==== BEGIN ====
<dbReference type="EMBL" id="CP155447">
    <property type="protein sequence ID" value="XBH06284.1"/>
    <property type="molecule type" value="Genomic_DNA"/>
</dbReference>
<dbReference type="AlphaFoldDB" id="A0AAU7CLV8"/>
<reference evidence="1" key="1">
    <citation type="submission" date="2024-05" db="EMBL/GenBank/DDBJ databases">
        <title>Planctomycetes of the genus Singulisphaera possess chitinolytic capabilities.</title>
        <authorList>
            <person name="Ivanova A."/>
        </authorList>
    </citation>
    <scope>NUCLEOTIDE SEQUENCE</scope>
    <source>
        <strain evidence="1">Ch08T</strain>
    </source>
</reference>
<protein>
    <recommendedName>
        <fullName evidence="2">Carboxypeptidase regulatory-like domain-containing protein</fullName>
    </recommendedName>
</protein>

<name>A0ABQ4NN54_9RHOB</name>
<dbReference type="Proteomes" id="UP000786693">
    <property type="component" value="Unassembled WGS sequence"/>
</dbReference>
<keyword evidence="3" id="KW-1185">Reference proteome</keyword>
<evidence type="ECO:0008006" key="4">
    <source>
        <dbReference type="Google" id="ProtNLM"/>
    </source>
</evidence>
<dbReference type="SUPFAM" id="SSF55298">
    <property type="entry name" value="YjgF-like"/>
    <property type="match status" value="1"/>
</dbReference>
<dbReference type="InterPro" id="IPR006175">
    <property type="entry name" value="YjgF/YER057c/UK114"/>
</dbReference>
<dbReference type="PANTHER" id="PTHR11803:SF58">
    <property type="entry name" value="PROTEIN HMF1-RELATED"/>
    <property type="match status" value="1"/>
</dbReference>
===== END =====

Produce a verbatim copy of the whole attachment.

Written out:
<dbReference type="EMBL" id="CP155447">
    <property type="protein sequence ID" value="XBH06284.1"/>
    <property type="molecule type" value="Genomic_DNA"/>
</dbReference>
<dbReference type="AlphaFoldDB" id="A0AAU7CLV8"/>
<reference evidence="1" key="1">
    <citation type="submission" date="2024-05" db="EMBL/GenBank/DDBJ databases">
        <title>Planctomycetes of the genus Singulisphaera possess chitinolytic capabilities.</title>
        <authorList>
            <person name="Ivanova A."/>
        </authorList>
    </citation>
    <scope>NUCLEOTIDE SEQUENCE</scope>
    <source>
        <strain evidence="1">Ch08T</strain>
    </source>
</reference>
<protein>
    <recommendedName>
        <fullName evidence="2">Carboxypeptidase regulatory-like domain-containing protein</fullName>
    </recommendedName>
</protein>

<name>A0ABQ4NN54_9RHOB</name>
<dbReference type="Proteomes" id="UP000786693">
    <property type="component" value="Unassembled WGS sequence"/>
</dbReference>
<keyword evidence="3" id="KW-1185">Reference proteome</keyword>
<evidence type="ECO:0008006" key="4">
    <source>
        <dbReference type="Google" id="ProtNLM"/>
    </source>
</evidence>
<dbReference type="SUPFAM" id="SSF55298">
    <property type="entry name" value="YjgF-like"/>
    <property type="match status" value="1"/>
</dbReference>
<dbReference type="InterPro" id="IPR006175">
    <property type="entry name" value="YjgF/YER057c/UK114"/>
</dbReference>
<dbReference type="PANTHER" id="PTHR11803:SF58">
    <property type="entry name" value="PROTEIN HMF1-RELATED"/>
    <property type="match status" value="1"/>
</dbReference>